Martinez v. Brown et al
MEMORANDUM OPINION AND ORDER granting 37 Opposed MOTION for Summary Judgment Based on Qualified Immunity by Chief Judge M. Christina Armijo. (vv)
IN THE UNITED STATES DISTRICT COURT
FOR THE DISTRICT OF NEW MEXICO
GARY J. MARTINEZ
JASON C. BROWN, individually
and in his official capacity with the
Albuquerque Police Department;
CITY OF ALBUQUERQUE,
a municipal entity organized under
the laws of the STATE OF NEW MEXICO,
and its Subsidiary, the ALBUQUERQUE
MEMORANDUM OPINION AND ORDER
THIS MATTER is before the Court on Defendants’ Motion [for] Summary
Judgment Based on Qualified Immunity, filed August 29, 2016. [Doc. 37] This Court
has considered the Motion, the briefs, the relevant law, and is otherwise fully informed.
For the reasons that follow, the Court GRANTS Defendants’ Motion.
The following facts are undisputed. The events underlying this lawsuit were
precipitated by a report to the Albuquerque Police Department that Plaintiff had crashed
his vehicle into the center median at an intersection.
[Doc. 37 ¶¶ 1-2; Ex. C.]
Albuquerque Police Officer Jerry Arnold was the first officer to arrive on the scene.
[Doc. 37 ¶ 1; Ex. A-1] Officer Arnold found Plaintiff sitting in the driver’s seat of his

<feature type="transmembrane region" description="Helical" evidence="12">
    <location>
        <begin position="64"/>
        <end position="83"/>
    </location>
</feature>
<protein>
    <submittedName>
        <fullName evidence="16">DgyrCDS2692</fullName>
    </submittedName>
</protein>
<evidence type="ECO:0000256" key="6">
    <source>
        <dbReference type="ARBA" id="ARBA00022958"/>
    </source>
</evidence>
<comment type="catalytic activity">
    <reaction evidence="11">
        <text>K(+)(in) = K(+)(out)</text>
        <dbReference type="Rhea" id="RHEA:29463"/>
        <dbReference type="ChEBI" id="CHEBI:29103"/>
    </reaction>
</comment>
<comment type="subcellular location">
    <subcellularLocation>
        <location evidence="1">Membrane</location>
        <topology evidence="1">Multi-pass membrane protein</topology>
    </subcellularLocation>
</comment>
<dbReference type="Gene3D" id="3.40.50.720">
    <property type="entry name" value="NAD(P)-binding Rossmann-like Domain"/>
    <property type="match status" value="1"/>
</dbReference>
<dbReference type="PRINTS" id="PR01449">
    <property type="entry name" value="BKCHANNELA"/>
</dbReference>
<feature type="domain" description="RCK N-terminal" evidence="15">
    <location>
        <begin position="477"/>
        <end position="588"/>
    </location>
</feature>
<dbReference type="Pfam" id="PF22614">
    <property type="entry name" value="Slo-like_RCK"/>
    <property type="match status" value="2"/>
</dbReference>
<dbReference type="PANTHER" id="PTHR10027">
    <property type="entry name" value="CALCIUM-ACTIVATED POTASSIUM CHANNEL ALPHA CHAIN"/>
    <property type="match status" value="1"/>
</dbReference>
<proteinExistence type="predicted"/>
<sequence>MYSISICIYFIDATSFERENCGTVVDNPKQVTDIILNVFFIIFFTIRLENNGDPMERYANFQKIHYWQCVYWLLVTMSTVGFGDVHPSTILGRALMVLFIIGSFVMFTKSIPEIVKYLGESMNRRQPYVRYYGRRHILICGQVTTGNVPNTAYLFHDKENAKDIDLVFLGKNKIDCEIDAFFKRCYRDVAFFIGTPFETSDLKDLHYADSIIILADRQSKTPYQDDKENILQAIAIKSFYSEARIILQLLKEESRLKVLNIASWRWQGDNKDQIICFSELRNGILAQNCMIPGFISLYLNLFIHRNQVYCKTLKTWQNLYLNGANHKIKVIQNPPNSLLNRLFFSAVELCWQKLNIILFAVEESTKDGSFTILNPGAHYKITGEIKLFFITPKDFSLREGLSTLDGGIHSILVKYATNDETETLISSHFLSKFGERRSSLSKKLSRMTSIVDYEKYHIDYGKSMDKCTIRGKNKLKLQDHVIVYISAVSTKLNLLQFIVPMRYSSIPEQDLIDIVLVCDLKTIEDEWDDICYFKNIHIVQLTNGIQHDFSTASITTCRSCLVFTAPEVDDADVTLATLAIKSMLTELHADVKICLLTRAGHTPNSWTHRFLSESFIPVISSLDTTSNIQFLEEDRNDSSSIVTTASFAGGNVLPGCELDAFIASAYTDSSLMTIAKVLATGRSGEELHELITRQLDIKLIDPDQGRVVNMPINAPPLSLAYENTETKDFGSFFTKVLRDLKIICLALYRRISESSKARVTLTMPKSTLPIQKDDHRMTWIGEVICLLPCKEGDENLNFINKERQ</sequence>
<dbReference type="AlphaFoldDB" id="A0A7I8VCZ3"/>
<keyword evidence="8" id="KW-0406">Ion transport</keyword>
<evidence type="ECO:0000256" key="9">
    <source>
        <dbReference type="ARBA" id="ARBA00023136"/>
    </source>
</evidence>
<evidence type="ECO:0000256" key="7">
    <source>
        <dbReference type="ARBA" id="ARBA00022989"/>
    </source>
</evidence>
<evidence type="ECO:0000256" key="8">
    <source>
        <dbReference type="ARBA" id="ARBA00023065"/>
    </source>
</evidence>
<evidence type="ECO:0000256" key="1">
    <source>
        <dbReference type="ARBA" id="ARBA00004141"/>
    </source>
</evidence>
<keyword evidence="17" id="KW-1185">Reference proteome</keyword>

vehicle with the door open. [Doc. 37 ¶¶ 1-3; Doc. 37-1 ¶¶ 5-6] When Officer Arnold
asked Plaintiff how much he had been drinking, Plaintiff replied “not much.” [Doc. 37 ¶
4; Ex. A-1] Later, Plaintiff told the officer that he had not been drinking and later still, he
told the officer that the last time he had a drink was in the afternoon. [Id.] Plaintiff’s
answers to Officer Arnold’s other questions were given in slurred speech, and were
uncertain—for example Plaintiff said that he did not know where he was, and he stated
that he was headed “nowhere.” [Doc. 37 ¶ 5; Doc. 37-1 ¶¶ 9-10; Ex. A-1] After Plaintiff
told Officer Arnold that he was not injured and that he did not need an ambulance,
Officer Arnold informed the EMTs who had arrived on the scene that they were not
needed. [Doc. 37 ¶ 6; Doc. 37-1 ¶ 11; Ex. A-1; see Doc. 44 p. 3, ¶ 3] Based upon his
observations, which he construed as signs of impairment, Officer Arnold requested a
DWI unit. [Doc. 37 ¶ 8; Doc. 37-1 ¶ 13]
Officer Jason Brown, one of the Defendants in this matter, responded to the
request of a DWI unit. [Doc. 37 ¶ 10; Doc. 37-2 ¶ 4] When Officer Brown arrived,
Plaintiff was standing outside of his vehicle speaking with Officer Arnold. [Doc. 37 ¶
11; Doc. 37-2 ¶ 5] Officer Arnold told Officer Brown that Plaintiff was “probably
intoxicated.” [Doc. 44 ¶ 4; Ex. A-1] Officer Brown noticed an inoperable ignition
interlock device on the driver’s side floor of Plaintiff’s vehicle. [Doc. 37 ¶ 11; Doc. 37-2
¶ 6; Ex. B-1] When Officer Brown questioned Plaintiff, Plaintiff gave varying and
conflicting answers in response to questions regarding his alcohol consumption—stating
first that he had a beer in the afternoon and subsequently stating that he had a beer the
previous day. [Doc. 37 ¶13; Doc. 37-2 ¶ 8; Ex. B-1] Plaintiff also gave conflicting
answers regarding his intended destination—stating that he was going to work at city
hall, at the hospital, and at UNM. [Doc. 37 ¶¶ 12, 16; Doc. 37-2 ¶ 11]
After conversing with Plaintiff, Officer Brown decided to administer field sobriety